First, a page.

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Old 21st Jul 2013, 18:23
  #238 (permalink)  
 
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A major issue for European pilots is that the majority does not have English as their native language.

American English, especially with strong accents, can be difficult to understand over bad VHF because it differs a lot in some regards to what most Europeans learned in school.

Likewise, Europeans will always have some form of accents either weak or strong. I feel it is up to the Americans to accommodate this when European traffic enters the US. Lead by example.

In reverse, I find it highly annoying that Eurocontrol still allows non-English communications. While most Europeans will get the hang of this, for American pilots it must be terrible.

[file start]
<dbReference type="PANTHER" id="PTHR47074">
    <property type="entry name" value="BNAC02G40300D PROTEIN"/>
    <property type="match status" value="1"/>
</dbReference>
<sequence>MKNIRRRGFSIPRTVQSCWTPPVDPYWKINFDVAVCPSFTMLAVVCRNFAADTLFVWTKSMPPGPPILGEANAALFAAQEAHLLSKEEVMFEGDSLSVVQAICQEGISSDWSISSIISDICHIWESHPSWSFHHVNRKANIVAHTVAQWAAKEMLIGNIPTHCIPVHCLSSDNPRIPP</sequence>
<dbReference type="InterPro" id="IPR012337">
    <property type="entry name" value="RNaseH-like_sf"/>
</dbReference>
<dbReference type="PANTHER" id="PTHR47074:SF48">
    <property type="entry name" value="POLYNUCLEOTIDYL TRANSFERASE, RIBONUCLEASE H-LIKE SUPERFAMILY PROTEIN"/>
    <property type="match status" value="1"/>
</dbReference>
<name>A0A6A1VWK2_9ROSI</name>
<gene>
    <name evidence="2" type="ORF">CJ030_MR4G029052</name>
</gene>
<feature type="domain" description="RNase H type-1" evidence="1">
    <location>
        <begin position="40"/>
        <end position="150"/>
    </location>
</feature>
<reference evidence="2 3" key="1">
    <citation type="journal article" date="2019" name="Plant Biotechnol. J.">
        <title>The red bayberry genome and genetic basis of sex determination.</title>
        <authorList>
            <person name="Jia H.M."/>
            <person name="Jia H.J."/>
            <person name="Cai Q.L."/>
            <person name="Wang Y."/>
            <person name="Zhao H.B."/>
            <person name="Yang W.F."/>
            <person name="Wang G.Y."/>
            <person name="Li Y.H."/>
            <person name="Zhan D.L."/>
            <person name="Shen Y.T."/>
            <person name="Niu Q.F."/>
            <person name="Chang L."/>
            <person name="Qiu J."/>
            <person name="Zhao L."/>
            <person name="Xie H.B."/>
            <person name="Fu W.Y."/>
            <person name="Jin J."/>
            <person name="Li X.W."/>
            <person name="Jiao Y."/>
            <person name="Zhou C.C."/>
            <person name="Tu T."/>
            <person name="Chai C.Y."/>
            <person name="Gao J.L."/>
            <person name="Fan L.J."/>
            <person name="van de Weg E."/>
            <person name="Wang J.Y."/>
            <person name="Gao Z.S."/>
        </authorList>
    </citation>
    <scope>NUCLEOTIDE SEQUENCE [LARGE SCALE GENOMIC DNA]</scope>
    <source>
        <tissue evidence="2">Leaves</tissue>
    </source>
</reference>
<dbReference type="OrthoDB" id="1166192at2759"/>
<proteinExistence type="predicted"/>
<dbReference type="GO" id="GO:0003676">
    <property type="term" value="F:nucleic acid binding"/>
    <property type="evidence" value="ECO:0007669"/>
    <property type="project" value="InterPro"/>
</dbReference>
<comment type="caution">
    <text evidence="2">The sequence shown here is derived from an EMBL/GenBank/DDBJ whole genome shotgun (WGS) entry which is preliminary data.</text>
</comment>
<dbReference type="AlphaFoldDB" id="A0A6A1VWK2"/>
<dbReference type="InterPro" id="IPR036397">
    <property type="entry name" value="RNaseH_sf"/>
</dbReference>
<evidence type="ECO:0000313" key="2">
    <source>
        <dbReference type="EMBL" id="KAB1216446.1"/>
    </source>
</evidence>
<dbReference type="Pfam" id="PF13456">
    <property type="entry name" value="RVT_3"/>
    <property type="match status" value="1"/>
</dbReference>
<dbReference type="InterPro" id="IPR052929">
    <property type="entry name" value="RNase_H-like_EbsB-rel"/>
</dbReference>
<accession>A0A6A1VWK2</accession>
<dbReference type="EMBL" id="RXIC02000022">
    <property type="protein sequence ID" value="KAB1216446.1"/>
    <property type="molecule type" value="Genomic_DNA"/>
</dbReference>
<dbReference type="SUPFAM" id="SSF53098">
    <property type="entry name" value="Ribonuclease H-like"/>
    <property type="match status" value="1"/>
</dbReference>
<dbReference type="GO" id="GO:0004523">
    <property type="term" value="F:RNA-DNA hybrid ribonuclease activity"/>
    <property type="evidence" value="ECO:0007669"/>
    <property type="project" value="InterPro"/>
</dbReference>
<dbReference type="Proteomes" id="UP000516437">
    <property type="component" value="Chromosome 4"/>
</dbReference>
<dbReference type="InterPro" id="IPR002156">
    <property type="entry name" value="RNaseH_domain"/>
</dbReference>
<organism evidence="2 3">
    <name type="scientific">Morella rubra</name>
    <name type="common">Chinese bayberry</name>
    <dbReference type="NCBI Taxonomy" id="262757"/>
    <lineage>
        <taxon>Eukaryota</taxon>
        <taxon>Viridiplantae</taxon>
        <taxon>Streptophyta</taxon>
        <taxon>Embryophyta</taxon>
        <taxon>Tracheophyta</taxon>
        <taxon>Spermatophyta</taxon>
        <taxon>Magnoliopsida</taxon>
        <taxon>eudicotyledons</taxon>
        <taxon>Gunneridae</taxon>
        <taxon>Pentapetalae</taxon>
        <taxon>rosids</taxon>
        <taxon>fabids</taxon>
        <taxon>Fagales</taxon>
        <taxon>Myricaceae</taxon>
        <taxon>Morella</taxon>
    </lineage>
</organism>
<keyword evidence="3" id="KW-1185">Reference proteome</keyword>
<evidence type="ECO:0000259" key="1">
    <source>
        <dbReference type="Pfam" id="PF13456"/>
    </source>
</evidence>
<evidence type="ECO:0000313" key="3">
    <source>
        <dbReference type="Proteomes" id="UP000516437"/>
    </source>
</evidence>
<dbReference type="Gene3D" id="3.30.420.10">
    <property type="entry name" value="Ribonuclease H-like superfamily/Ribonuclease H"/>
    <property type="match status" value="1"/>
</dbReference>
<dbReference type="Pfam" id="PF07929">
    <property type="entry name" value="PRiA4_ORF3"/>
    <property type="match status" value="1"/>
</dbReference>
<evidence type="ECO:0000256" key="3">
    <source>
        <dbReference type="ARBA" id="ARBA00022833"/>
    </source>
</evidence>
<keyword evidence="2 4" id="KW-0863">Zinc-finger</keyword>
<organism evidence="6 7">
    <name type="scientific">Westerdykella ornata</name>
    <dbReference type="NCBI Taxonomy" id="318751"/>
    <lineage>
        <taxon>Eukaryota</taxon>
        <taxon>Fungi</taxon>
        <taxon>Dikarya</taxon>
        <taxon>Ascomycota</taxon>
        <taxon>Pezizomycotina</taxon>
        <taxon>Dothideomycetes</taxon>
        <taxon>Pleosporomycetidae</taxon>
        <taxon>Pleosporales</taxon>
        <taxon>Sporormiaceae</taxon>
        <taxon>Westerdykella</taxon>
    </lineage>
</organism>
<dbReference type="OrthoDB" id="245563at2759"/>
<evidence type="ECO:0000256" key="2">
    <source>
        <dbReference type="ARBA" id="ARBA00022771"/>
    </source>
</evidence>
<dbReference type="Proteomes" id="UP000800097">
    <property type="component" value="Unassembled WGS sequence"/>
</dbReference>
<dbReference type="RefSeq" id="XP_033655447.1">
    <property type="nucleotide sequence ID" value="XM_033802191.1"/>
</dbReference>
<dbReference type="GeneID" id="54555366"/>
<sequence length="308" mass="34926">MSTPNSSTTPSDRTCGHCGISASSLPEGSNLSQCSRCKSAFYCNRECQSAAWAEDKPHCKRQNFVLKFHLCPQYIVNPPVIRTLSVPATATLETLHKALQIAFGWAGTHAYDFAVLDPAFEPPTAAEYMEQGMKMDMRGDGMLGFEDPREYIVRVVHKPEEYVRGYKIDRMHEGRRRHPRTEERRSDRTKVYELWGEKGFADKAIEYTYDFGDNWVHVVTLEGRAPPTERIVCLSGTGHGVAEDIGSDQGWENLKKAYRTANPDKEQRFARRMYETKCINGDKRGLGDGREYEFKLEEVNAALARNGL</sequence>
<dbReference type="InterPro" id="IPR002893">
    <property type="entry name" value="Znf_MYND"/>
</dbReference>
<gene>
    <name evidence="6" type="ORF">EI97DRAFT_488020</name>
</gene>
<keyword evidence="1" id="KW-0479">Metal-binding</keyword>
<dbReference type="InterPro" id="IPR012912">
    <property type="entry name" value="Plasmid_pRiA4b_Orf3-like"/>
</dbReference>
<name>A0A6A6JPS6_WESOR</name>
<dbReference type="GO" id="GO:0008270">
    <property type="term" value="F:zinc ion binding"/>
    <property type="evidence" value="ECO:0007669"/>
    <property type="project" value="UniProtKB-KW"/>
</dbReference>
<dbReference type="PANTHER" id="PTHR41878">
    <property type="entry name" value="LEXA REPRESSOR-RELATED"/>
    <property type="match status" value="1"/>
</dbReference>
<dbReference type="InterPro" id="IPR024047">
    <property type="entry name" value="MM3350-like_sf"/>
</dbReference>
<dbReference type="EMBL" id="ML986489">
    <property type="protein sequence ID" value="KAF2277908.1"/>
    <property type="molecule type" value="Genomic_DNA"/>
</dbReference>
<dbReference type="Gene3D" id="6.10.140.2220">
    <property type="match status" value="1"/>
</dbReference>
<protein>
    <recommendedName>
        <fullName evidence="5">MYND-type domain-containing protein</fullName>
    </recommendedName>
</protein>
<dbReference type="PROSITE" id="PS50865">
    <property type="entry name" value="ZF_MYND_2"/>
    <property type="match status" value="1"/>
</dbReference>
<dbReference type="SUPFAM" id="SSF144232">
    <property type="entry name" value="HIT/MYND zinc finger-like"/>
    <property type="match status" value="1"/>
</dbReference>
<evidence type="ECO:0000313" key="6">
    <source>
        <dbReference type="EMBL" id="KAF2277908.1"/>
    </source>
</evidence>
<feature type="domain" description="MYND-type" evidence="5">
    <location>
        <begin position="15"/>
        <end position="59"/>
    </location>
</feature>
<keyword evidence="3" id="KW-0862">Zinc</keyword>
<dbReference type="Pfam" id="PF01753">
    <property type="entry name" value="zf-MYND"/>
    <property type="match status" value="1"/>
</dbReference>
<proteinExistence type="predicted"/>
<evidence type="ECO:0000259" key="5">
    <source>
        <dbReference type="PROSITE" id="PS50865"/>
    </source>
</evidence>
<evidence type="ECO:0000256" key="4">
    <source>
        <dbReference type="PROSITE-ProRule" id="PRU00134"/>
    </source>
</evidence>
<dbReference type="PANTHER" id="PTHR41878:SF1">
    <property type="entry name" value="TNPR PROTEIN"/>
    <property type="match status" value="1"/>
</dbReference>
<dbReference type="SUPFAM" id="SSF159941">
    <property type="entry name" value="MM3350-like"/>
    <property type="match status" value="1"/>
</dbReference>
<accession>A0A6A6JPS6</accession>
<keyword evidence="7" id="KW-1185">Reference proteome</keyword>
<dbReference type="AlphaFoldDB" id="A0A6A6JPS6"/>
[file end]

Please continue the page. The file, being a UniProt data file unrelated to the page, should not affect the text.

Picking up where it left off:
In general, I am of the opinion that the "hosting" party should do their best to accommodate the "visiting" traffic.
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Old 22nd Jul 2013, 16:19
  #239 (permalink)  
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American English, especially with strong accents, can be difficult to
understand over bad VHF because it differs a lot in some regards to what most
Europeans learned in school.
root --

Every tried to fly in Scotland?
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Old 27th Jul 2013, 16:40
  #240 (permalink)  
 
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In general , i am of the opinion that English should not be used as a so called common language for ATC exchange, as it creates -and will always creates- a distortion between those who get it as a native language and....the majority represented by rest of the world!. A common LEARNED language like Esperanto will put all actors at the same level of humbleness ...not sure that this last word is understood by native speakers!